An elaboration on an earlier post in response to some comments: It cheapens the term “hero” to apply it casually, something I see happening all too frequently. For example, everyone who got killed in 9/11 wasn’t a hero. Firefighters who went into the buildings in order to save the lives of others, knowing they could themselves die, are heroes. Accountants who got blown up in the WTC, unless they died trying to save someone else or otherwise distinguished themselves, are victims not a heroes.
Similarly, most soldiers aren’t heroes. Can a supply clerk be a hero? Sure. But most aren’t. They play a vital part in the war effort, deserve a pat on the back for a job well done, etc. But unless they are going above and beyond the call of duty in some way, and at least operating under fire, they aren’t heroes in the same way as Navy SEALS, Rangers, and Special Forces troops who staged the daring rescue of PFC Jessica Lynch.
In Desert Storm, I was an artillery platoon leader. I even got a Bronze Star out of it. Was I a hero? No. While my platoon put lots of rockets on the enemy, and presumably played some small part in our winning the war, I never came under enemy fire. Not being a hero isn’t the same as being a coward; but it isn’t the default position, either.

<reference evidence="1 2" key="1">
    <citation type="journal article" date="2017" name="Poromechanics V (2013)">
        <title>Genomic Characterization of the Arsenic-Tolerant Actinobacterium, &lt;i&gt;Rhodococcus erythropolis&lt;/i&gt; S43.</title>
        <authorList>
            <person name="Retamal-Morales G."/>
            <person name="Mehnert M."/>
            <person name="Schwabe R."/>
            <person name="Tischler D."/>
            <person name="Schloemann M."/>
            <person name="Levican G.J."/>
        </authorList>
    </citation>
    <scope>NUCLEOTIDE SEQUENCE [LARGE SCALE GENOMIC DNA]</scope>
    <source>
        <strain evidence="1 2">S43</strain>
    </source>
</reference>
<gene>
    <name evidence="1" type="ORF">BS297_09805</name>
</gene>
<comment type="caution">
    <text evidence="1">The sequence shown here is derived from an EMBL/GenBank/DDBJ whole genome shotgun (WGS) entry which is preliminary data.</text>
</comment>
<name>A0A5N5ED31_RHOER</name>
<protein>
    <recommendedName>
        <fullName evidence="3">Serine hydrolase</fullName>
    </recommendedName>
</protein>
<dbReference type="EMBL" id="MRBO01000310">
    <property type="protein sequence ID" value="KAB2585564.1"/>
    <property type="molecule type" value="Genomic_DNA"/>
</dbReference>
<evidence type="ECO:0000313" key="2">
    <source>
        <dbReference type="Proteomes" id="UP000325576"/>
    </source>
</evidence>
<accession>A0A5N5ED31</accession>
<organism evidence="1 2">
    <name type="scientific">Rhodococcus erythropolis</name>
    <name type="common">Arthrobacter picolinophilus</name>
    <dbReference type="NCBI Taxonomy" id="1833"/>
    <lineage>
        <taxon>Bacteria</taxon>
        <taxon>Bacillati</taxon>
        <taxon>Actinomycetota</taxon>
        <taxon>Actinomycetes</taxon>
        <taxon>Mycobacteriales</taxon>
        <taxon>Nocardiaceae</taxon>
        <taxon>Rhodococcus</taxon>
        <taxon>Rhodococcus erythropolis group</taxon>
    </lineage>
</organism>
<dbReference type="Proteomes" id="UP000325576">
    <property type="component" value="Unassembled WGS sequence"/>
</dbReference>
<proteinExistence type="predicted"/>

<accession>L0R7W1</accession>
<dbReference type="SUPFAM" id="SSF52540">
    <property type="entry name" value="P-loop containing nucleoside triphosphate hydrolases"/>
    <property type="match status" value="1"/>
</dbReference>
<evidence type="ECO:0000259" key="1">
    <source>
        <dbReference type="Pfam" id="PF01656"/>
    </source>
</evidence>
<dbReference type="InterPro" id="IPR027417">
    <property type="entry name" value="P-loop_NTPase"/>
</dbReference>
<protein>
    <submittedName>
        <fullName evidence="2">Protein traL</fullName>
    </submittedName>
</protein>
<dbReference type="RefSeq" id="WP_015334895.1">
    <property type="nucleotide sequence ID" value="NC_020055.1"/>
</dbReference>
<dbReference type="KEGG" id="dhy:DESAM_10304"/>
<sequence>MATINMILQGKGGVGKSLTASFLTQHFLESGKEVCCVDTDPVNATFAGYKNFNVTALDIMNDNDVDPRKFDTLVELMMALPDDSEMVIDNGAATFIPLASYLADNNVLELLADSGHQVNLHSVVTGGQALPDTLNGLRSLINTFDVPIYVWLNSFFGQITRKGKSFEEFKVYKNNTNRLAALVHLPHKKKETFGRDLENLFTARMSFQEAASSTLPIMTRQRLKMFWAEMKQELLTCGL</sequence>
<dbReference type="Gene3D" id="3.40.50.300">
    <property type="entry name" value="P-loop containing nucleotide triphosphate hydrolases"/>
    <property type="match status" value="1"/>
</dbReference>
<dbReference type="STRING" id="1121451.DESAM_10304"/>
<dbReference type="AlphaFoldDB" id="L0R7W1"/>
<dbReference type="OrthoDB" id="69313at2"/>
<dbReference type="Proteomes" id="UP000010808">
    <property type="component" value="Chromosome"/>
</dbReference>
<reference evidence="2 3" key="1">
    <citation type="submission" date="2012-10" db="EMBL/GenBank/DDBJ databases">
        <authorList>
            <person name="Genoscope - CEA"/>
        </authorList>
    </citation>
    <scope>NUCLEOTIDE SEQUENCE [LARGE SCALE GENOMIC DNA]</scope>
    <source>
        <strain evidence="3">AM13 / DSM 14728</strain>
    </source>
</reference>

Yes, our soldiers have volunteered for service and thus the risk of being sent to combat. Some do it to “serve their country.” Others do it for mundane reasons–money for college, it pays better than other jobs they’re qualified for, a pension after 20 years, a chance to travel, a desire for adventure, or whatever. But if that’s enough to earn the title “hero,” then it is an almost meaningless term. And what do we then call the relative few among that vast group of heroes who show exceptional bravery in combat?